Growth and Development Teacher Resources
Find Growth and Development educational ideas and activities
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Students consider the influence of bullies and map the social ecosystem of their schools. They create lifelines that compare baboon and human development and write an essay that considers the relationship between psychosocial development and progress.
Students brainstorm about the physical, emotional, and social developmental milestones of human beings. They complete a timeline as a class that begins with birth and ends with death. Students identify whether each milestone is physical, emotional, social, or a combination. They are explained that psychologists have studied the relationships between these milestones of human aging and emotional and social development.
Students explore biology by completing a human growth worksheet. In this child development instructional activity, students read assigned text about the human birth process and the ideal growth patterns for a child. Students answer study questions about children and complete a "Birth to 5 Years Old" worksheet.
Pupils identify their feelings and learn constructive ways of handling conflict. In this conflict lesson students discuss their feelings and when they are feeling a certain way what they can do to remedy the situation.
High schoolers, analyze and discuss cleft lip, cleft palate, anencephaly, spina bifida and septal defects in the heart--well-known malformations that can occur in the first trimester of prenatal devalopment. They play the review game, Fetal Pursuit.
Students interpret the United Nations Human Development Reports and explain the relevance and use of the human development index in offering insight into a nation and its challenges. They draft a letter to the United Nations.
Students become familiar with body changes during puberty. In this stages of human development instructional activity, students review the stages of development from 1-5. Students read an article called I'm Growing but Am I Normal? and discuss the information in the article. Students view a sheet about changes during puberty and answer questions.
Students investigate the global population explosion, by comparing India's and China's population control efforts and results. They interpret the UN's Human Development Report, and conduct research on another highly-populated country.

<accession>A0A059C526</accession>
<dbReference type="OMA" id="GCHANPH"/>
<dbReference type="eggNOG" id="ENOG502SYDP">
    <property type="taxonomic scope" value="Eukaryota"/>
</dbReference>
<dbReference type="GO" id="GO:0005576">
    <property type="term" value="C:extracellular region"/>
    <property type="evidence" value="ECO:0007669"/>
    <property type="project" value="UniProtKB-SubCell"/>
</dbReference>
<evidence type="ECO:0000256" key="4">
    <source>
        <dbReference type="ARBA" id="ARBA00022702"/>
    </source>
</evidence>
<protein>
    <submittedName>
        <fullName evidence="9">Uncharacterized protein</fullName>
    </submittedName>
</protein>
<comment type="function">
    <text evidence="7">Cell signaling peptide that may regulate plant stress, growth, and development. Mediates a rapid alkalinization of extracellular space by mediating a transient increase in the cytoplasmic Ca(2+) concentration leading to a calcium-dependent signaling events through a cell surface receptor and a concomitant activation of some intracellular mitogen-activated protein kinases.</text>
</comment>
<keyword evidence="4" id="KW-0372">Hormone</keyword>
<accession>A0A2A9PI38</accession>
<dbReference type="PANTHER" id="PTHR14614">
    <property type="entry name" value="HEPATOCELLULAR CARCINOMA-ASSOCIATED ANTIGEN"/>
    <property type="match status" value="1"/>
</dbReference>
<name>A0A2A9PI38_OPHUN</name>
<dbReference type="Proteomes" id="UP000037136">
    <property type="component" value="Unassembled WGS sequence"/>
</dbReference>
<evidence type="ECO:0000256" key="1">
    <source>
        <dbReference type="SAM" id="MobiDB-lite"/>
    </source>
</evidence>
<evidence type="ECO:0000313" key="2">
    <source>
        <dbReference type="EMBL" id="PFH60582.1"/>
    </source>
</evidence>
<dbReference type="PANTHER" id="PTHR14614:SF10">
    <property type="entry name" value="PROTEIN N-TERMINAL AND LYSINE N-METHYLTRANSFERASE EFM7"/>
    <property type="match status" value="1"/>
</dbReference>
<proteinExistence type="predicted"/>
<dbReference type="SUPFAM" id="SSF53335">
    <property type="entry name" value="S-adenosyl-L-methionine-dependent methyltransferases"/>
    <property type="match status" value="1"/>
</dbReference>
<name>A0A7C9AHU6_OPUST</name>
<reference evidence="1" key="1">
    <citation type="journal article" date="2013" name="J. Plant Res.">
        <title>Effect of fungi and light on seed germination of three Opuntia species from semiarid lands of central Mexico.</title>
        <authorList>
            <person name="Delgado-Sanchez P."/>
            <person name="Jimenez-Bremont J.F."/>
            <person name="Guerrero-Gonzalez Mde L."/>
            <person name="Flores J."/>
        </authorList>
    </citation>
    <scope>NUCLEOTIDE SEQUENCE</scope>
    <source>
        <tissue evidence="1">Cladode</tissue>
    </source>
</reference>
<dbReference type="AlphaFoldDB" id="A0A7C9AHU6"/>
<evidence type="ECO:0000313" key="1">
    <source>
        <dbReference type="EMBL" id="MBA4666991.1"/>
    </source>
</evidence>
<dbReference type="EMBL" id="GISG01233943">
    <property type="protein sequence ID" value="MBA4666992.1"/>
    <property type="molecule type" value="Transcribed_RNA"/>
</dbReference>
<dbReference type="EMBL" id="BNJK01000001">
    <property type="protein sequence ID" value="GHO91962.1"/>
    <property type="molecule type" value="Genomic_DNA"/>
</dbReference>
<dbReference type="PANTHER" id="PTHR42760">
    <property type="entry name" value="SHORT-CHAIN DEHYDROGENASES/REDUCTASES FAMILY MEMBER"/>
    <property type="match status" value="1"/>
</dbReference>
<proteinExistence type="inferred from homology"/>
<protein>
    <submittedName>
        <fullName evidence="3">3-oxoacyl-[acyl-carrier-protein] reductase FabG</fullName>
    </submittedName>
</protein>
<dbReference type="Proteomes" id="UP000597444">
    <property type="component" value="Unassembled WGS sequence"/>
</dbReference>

Students investigate the eight stages of human development. In this stages of life lesson students discuss as a class the stages and complete an activity.
Examine Erikson's chart on the various stages one goes through growing up. Individually, they write a paper on whether or not they fit into those categories and how they are different today. In groups, for each stage they role play the role of someone in that stage in front of the class.
Eighth graders use the camera to express their feelings and communicate their ideas about the topic of gerontology. They also keep journals about their experiences with their photographic partners at the home.
Young scholars learn the meaning/purpose of discipline and the various parenting types leading to obedience or self-discipline.
With this animated, storybook-style application, journey through the phenomenal processes of fertilization, gestation, and human development.
Students consider the impact of genetics on a person's intelligence and appearance. After reading an article, they examine the controversy over using human growth hormones. They debate the approval of using the hormone to increase the heights of short children. They also write an essay arguing for or against the use of the drug.
Students use microscopes to study live fish embryos and animated diagrams of cell division on the Internet. They see that scientists rely on technology to enhance the gathering and manipulation of data. They create web pages on cloning.
Students discover some of the ways the developing world is vulnerable to the impact and effects of natural disasters. They investigate some "natural disaster hotspots" around the globe and assess how vulnerable these areas are.
Students examine the life and career of paleoanthropologist Zeray Alemseged and the concept of how bipedalism influenced the development of hominids. They view an online profile, participate in and discuss a mini class obstacle course, complete an online interactive activity, and create a poster illustrating the similarities and differences between apes and humans.
Students identify the parts of a male and female reproductive system and what the jobs of those parts are. In this reproduction lesson students describe some reproductive technologies.
Students use the exercise as a prelude to a "wet" lab or as a substitute for such a lab. It correlates well with colony transformation labs. This lab is recommended for students what have difficulty with the abstractions that genetic engineering involves.
Students participate in an after school program that promotes concern for others, recognizing differences, accepting differences, leadership roles, mentoring, self-responsibility and personal safety. They explore the diversity of their community and prepare to put on a neighborhood Olympics.